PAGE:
Desperate for growth in a moribund trading environment, there are signs some food manufacturers operating in the US are using acquisitions to bolster their presence in more vibrant parts of the industry.

Should others follow?

In the last five days, a trio of deals have been announced that show a desire to add healthier or more convenient options to product portfolios.

Yesterday, Hillshire Brands moved to put waffles, pancakes and a range of gluten-free breakfast products and snacks into its basket with a deal to buy Van’s Natural Foods.

Hillshire, which owns meatier breakfast lines like Jimmy Dean bacon, plans to pay private-equity firm Catterton Partners US$165m for Van’s, which is expected to generate $60m in sales this year.

The deal won the backing from some on Wall Street, with Barclays Capital’s Andrew Lazar saying Van’s would be “an attractive, strategic fit” that should boost Hillshire’s sales growth.

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There was also analyst support for a second transaction announced yesterday. US private-label group TreeHouse Foods has swooped for Protenergy, a Canada-based maker of broths, soups and gravies.

Convenience appears to be a key factor here, with TreeHouse insisting Protenergy is at the “forefront” of the “evolution of carton and recart broth”.

After the announcement, BB&T Capital Markets analyst Brett Hundley upped his target price on TreeHouse’s shares and added: “We like the acquisition for a number of reasons: Protenergy’s products are focused more on the premium customer and there are likely significant top- and bottom-line synergies.”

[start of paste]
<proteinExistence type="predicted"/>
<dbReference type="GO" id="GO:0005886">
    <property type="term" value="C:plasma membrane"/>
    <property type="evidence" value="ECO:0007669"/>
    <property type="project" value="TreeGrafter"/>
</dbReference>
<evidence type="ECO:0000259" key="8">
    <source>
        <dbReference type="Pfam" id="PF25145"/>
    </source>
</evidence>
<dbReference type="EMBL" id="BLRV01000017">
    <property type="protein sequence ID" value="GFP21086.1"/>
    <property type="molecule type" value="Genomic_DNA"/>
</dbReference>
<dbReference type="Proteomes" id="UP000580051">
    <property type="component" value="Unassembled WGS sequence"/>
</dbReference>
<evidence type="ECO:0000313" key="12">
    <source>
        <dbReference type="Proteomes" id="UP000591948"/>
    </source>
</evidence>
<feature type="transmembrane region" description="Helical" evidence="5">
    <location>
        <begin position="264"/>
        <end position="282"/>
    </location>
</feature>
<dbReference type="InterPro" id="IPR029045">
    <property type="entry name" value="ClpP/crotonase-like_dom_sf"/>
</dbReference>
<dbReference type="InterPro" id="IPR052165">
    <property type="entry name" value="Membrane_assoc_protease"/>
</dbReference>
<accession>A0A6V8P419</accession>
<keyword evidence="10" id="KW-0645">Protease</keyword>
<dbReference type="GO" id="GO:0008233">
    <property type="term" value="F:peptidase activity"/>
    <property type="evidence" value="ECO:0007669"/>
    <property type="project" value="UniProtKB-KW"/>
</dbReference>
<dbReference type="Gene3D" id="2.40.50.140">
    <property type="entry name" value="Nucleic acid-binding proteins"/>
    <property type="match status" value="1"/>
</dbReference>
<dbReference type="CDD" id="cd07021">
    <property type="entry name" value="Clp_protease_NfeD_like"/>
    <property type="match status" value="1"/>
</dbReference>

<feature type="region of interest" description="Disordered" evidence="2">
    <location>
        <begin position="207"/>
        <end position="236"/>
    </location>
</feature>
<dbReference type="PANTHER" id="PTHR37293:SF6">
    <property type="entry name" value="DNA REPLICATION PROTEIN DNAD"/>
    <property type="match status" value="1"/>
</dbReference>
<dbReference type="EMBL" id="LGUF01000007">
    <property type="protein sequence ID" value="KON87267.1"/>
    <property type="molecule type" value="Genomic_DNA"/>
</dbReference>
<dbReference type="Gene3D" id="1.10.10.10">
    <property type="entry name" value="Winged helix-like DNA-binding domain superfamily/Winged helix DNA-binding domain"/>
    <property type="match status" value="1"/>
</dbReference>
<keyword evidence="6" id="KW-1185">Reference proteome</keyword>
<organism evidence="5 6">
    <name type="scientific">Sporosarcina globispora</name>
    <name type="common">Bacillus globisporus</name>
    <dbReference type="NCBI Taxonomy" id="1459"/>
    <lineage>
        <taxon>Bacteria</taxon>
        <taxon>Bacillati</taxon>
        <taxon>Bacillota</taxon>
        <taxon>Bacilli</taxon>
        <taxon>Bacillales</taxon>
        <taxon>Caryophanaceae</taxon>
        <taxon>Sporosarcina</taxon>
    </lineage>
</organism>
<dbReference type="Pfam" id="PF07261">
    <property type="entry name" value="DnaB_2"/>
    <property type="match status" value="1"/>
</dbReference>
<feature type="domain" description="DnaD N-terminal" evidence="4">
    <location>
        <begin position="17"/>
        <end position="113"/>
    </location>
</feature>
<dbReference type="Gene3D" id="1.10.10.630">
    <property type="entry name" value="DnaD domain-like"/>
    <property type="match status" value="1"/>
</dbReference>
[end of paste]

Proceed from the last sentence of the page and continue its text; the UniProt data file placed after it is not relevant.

However, the largest of the three deals came just before Easter when the acquisitive Post Holdings revealed it had agreed a deal to buy Michael Foods for $2.45bn.

The move is the latest made by Post, which has struck a number of acquisitions in recent months to diversify away from its traditional heartland of breakfast cereal, a sector struggling for growth in the US.

As we outline here, the Grape Nuts and Honey Bunches of Oats cereal owner has sealed deals in sectors from pasta to sports nutrition in the last year or so.

Post said its purchase of Michael Foods would give it “leading market positions in attractive categories” including value-added egg products, refrigerated potato products and cheese.

Shares in Post dipped on Thursday, the day it announced the Michael Foods deal, perhaps amid some concern over the impact its acquisition spree could have on its balance sheet.

Stifel Nicolaus analyst Chris Growe said Post will likely put any further M&A ambitions on hold in the short term as it “rapidly deleverages”. 

However, even though Growe said Post’s M&A splurge had given it “an unusually high level of debt on its balance sheet”, the analyst said its deals – including for Michael Foods – had bolstered the company’s growth trajectory. Three-quarters of Michael Foods’ sales are from egg products, which have, Growe argued, benefited from current consumer demand for protein.

Interestingly, in Growe’s commentary on the deal, he indicated Post, in the longer term, saw more M&A opportunities out there amid low interest rates and the number of businesses for sale.

Could – and indeed should – this then be a time when some of the larger food manufacturers in the US more actively seek acquisitions? Companies like Kellogg and General Mills are facing challenges and perhaps ought to look to M&A to bolster their own growth trajectories.

Certainly, marketing and NPD initiatives, while meaning less investment, may not be enough to kick-start growth at the two food giants.